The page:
Treaty 6 reconciliation underway

By Geoff Lee

April 25, 2018 2:06 PM

Milton Tootoosis, second from left, waits for his turn to sign the Heart of Treaty 6 Reconciliation declaration as Florence Blois, left,  a librarian at Onion Lake Cree Nation signs her name to the document at Lakeland College last Wednesday. GEOFF LEE LLS PHOTO

Treaty 6 Reconciliation has officially moved into the commitment to action phase.
A total of 18 partners of the Heart of Treaty 6 Reconciliation process signed a declaration to work together for the common good in a ceremony overseen by the Lieutenant-Governor of Saskatchewan W. Thomas Molloy at Lakeland College last Wednesday.
“The importance of being here as a representative of the Crown and the relationship between Indigenous people and treaties and the Crown is a very fundamental part of treaty making,” said Molloy, who represents the Crown in Saskatchewan.
“Treaties are made in the name of either her or his majesty the king or queen at the time, and treaties today are still made in the name of the Crown, so they have a very important relationship with the head of the state.”
Molloy flew to Lloydminster that morning to witness the group of individuals, community-based organizations, governments, faith communities, and businesses from Onion Lake Cree Nation, Lloydminster, Frog Lake First Nation, and Poundmaker Cree Nation sign the document.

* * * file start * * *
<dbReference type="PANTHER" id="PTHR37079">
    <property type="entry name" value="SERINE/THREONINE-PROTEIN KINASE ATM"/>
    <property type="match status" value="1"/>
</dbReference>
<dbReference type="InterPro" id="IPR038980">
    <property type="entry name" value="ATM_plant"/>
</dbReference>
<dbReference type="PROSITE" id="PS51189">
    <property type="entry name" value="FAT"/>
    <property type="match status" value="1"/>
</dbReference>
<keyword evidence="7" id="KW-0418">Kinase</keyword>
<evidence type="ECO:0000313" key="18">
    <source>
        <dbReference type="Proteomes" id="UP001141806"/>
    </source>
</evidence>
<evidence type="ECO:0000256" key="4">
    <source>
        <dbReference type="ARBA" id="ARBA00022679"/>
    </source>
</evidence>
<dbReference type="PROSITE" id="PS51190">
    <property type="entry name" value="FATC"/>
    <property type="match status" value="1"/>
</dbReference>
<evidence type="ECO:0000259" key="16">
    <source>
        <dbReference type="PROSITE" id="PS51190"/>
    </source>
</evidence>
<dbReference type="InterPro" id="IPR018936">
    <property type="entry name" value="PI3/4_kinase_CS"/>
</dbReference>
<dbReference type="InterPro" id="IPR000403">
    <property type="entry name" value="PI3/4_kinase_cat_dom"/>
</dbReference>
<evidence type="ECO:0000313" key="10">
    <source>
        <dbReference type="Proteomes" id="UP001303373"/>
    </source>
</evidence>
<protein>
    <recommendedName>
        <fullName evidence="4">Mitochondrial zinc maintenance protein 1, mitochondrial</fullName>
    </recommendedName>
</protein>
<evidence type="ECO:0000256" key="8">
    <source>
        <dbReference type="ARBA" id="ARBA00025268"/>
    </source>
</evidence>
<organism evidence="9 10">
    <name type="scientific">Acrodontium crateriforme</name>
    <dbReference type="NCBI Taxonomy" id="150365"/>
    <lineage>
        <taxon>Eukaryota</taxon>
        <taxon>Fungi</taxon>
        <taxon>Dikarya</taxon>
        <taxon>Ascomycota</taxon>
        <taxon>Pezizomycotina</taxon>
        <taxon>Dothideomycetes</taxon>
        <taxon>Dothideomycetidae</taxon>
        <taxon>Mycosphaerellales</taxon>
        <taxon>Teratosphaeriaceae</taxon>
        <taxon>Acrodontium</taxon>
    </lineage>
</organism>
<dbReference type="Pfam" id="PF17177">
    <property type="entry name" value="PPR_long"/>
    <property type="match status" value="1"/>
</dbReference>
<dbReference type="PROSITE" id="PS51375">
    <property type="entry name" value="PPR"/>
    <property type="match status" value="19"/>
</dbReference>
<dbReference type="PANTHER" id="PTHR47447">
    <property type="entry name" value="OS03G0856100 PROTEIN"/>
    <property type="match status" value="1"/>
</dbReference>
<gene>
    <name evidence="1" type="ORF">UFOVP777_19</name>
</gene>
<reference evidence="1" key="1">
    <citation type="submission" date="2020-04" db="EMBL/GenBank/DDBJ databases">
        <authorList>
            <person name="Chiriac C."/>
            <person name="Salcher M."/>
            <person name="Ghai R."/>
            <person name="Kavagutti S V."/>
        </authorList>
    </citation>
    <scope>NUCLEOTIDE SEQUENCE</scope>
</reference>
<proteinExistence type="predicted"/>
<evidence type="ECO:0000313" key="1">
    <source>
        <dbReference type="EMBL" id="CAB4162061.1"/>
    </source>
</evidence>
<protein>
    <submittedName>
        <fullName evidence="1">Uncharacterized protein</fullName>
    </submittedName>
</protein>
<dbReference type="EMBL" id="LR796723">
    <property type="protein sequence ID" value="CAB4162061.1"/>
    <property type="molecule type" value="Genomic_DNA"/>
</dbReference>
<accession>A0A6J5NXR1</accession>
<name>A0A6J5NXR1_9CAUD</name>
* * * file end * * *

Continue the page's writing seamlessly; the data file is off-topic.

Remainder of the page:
It was done in the spirit of Treaty 6 entered into at Fort Pitt in 1876 with today’s partners agreeing on the need to develop stronger relationships and trust amongst the communities, organizations and individuals who make their home in the treaty territory.
Participants have been coming together since December 2016 to discuss reconciliation with the signing signalling a step forward from the past for Frog Lake First Nation.
“This signing means a lot to our nation; we’ve attempted in the past to branch out and have our voice heard,” said William Quinney, a member of Frog Lake council.
“The history of our nation is the Frog Lake massacre which has put us into a shell and closed off many opportunities for our people.”
During the North-West Rebellion in 1885, some Frog Lake Cree killed nine area settlers in the area over Chief Big Bear’s anger about what seemed to be an unfair treaty he signed in 1882 along with dwindling buffalo that sustained his people.
“What we’re trying to do is to break that shell,” said Quinney.
“We’re trying to get our kids and other towns and communities to know that we are ready; we’re willing to come out; we’re willing to work, to go to school; and to do great things to be partners in every sense of the word—that’s what reconciliation means to us.”
The signing celebration included a couple of pipe ceremonies and the singing of O Canada in Cree by young Onion Lake Cree Nation children.
The event was headed by Rhett Sangster from the Office of the Treaty Commissioner and included a vice regal party of local RCMP and firefighters welcoming Molloy and his party of officials.
As for what’s next for the Heart of Treaty 6 signatories, Molloy said that would be up to their members to develop the direction they wish to go.
“This is the beginning and there will be a much longer process that will follow and it’s up to the participants and the signatories to determine the next steps,” he said.

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